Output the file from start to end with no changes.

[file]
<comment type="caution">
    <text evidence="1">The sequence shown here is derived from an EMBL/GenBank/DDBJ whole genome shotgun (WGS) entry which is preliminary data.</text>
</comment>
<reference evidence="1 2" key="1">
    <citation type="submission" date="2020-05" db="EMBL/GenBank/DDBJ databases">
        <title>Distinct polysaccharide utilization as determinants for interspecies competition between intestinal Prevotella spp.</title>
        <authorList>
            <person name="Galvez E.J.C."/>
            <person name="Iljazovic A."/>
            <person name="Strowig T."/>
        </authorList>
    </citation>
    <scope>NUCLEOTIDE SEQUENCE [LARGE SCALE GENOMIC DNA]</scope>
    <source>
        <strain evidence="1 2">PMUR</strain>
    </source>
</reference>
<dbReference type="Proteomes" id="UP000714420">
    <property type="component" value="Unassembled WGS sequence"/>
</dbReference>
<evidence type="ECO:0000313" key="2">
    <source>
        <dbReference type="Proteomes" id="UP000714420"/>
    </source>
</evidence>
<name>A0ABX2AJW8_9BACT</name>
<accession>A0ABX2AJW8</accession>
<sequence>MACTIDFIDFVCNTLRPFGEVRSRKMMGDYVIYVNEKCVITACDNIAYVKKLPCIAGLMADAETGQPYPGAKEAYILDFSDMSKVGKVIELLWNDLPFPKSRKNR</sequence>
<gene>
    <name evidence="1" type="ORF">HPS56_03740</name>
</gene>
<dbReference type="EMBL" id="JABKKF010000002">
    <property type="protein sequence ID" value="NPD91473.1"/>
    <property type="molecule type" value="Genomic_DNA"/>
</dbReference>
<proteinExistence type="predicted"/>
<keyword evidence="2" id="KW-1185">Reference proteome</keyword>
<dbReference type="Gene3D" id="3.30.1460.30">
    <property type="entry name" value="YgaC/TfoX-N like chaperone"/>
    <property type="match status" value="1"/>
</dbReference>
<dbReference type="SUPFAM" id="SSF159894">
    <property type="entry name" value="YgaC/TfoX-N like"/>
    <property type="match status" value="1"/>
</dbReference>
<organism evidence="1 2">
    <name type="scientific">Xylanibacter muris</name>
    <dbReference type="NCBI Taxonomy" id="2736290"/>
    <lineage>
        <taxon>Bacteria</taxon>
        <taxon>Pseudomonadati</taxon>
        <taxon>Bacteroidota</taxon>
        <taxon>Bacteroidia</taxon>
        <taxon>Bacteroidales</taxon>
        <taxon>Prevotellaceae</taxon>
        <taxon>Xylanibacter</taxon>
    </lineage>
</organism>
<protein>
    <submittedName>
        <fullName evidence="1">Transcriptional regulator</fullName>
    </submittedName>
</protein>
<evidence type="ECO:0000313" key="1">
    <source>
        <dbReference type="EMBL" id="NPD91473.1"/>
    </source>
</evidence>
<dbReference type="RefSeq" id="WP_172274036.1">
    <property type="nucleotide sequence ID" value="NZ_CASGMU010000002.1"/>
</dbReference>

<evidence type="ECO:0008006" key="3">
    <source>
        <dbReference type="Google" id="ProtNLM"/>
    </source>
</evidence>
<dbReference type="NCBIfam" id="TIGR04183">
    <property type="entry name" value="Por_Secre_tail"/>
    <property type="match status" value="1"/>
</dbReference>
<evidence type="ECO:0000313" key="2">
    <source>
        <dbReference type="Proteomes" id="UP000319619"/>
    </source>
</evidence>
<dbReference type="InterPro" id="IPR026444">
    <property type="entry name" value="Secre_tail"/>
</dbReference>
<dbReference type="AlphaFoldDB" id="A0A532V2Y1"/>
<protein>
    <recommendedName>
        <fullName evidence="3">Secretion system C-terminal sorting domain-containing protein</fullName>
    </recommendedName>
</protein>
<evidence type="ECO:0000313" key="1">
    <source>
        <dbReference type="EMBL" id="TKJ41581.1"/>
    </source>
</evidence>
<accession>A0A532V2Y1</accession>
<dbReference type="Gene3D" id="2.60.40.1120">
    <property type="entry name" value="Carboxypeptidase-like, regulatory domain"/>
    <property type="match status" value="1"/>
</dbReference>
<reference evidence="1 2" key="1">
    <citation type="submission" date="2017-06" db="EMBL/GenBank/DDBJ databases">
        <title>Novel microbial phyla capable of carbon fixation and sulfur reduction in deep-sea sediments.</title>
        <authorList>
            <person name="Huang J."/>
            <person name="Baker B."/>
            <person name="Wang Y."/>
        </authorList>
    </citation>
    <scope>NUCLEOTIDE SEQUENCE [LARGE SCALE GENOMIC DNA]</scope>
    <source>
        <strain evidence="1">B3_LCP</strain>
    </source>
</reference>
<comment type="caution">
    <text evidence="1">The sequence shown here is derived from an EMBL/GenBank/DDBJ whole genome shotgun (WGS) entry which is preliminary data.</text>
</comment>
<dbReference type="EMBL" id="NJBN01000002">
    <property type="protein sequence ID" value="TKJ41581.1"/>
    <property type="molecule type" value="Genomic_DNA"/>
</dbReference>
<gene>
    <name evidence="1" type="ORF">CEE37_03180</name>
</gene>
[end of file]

<comment type="caution">
    <text evidence="1">The sequence shown here is derived from an EMBL/GenBank/DDBJ whole genome shotgun (WGS) entry which is preliminary data.</text>
</comment>
<reference evidence="1 2" key="1">
    <citation type="submission" date="2020-05" db="EMBL/GenBank/DDBJ databases">
        <title>Distinct polysaccharide utilization as determinants for interspecies competition between intestinal Prevotella spp.</title>
        <authorList>
            <person name="Galvez E.J.C."/>
            <person name="Iljazovic A."/>
            <person name="Strowig T."/>
        </authorList>
    </citation>
    <scope>NUCLEOTIDE SEQUENCE [LARGE SCALE GENOMIC DNA]</scope>
    <source>
        <strain evidence="1 2">PMUR</strain>
    </source>
</reference>
<dbReference type="Proteomes" id="UP000714420">
    <property type="component" value="Unassembled WGS sequence"/>
</dbReference>
<evidence type="ECO:0000313" key="2">
    <source>
        <dbReference type="Proteomes" id="UP000714420"/>
    </source>
</evidence>
<name>A0ABX2AJW8_9BACT</name>
<accession>A0ABX2AJW8</accession>
<sequence>MACTIDFIDFVCNTLRPFGEVRSRKMMGDYVIYVNEKCVITACDNIAYVKKLPCIAGLMADAETGQPYPGAKEAYILDFSDMSKVGKVIELLWNDLPFPKSRKNR</sequence>
<gene>
    <name evidence="1" type="ORF">HPS56_03740</name>
</gene>
<dbReference type="EMBL" id="JABKKF010000002">
    <property type="protein sequence ID" value="NPD91473.1"/>
    <property type="molecule type" value="Genomic_DNA"/>
</dbReference>
<proteinExistence type="predicted"/>
<keyword evidence="2" id="KW-1185">Reference proteome</keyword>
<dbReference type="Gene3D" id="3.30.1460.30">
    <property type="entry name" value="YgaC/TfoX-N like chaperone"/>
    <property type="match status" value="1"/>
</dbReference>
<dbReference type="SUPFAM" id="SSF159894">
    <property type="entry name" value="YgaC/TfoX-N like"/>
    <property type="match status" value="1"/>
</dbReference>
<organism evidence="1 2">
    <name type="scientific">Xylanibacter muris</name>
    <dbReference type="NCBI Taxonomy" id="2736290"/>
    <lineage>
        <taxon>Bacteria</taxon>
        <taxon>Pseudomonadati</taxon>
        <taxon>Bacteroidota</taxon>
        <taxon>Bacteroidia</taxon>
        <taxon>Bacteroidales</taxon>
        <taxon>Prevotellaceae</taxon>
        <taxon>Xylanibacter</taxon>
    </lineage>
</organism>
<protein>
    <submittedName>
        <fullName evidence="1">Transcriptional regulator</fullName>
    </submittedName>
</protein>
<evidence type="ECO:0000313" key="1">
    <source>
        <dbReference type="EMBL" id="NPD91473.1"/>
    </source>
</evidence>
<dbReference type="RefSeq" id="WP_172274036.1">
    <property type="nucleotide sequence ID" value="NZ_CASGMU010000002.1"/>
</dbReference>

<evidence type="ECO:0008006" key="3">
    <source>
        <dbReference type="Google" id="ProtNLM"/>
    </source>
</evidence>
<dbReference type="NCBIfam" id="TIGR04183">
    <property type="entry name" value="Por_Secre_tail"/>
    <property type="match status" value="1"/>
</dbReference>
<evidence type="ECO:0000313" key="2">
    <source>
        <dbReference type="Proteomes" id="UP000319619"/>
    </source>
</evidence>
<dbReference type="InterPro" id="IPR026444">
    <property type="entry name" value="Secre_tail"/>
</dbReference>
<dbReference type="AlphaFoldDB" id="A0A532V2Y1"/>
<protein>
    <recommendedName>
        <fullName evidence="3">Secretion system C-terminal sorting domain-containing protein</fullName>
    </recommendedName>
</protein>
<evidence type="ECO:0000313" key="1">
    <source>
        <dbReference type="EMBL" id="TKJ41581.1"/>
    </source>
</evidence>
<accession>A0A532V2Y1</accession>
<dbReference type="Gene3D" id="2.60.40.1120">
    <property type="entry name" value="Carboxypeptidase-like, regulatory domain"/>
    <property type="match status" value="1"/>
</dbReference>
<reference evidence="1 2" key="1">
    <citation type="submission" date="2017-06" db="EMBL/GenBank/DDBJ databases">
        <title>Novel microbial phyla capable of carbon fixation and sulfur reduction in deep-sea sediments.</title>
        <authorList>
            <person name="Huang J."/>
            <person name="Baker B."/>
            <person name="Wang Y."/>
        </authorList>
    </citation>
    <scope>NUCLEOTIDE SEQUENCE [LARGE SCALE GENOMIC DNA]</scope>
    <source>
        <strain evidence="1">B3_LCP</strain>
    </source>
</reference>
<comment type="caution">
    <text evidence="1">The sequence shown here is derived from an EMBL/GenBank/DDBJ whole genome shotgun (WGS) entry which is preliminary data.</text>
</comment>
<dbReference type="EMBL" id="NJBN01000002">
    <property type="protein sequence ID" value="TKJ41581.1"/>
    <property type="molecule type" value="Genomic_DNA"/>
</dbReference>
<gene>
    <name evidence="1" type="ORF">CEE37_03180</name>
</gene>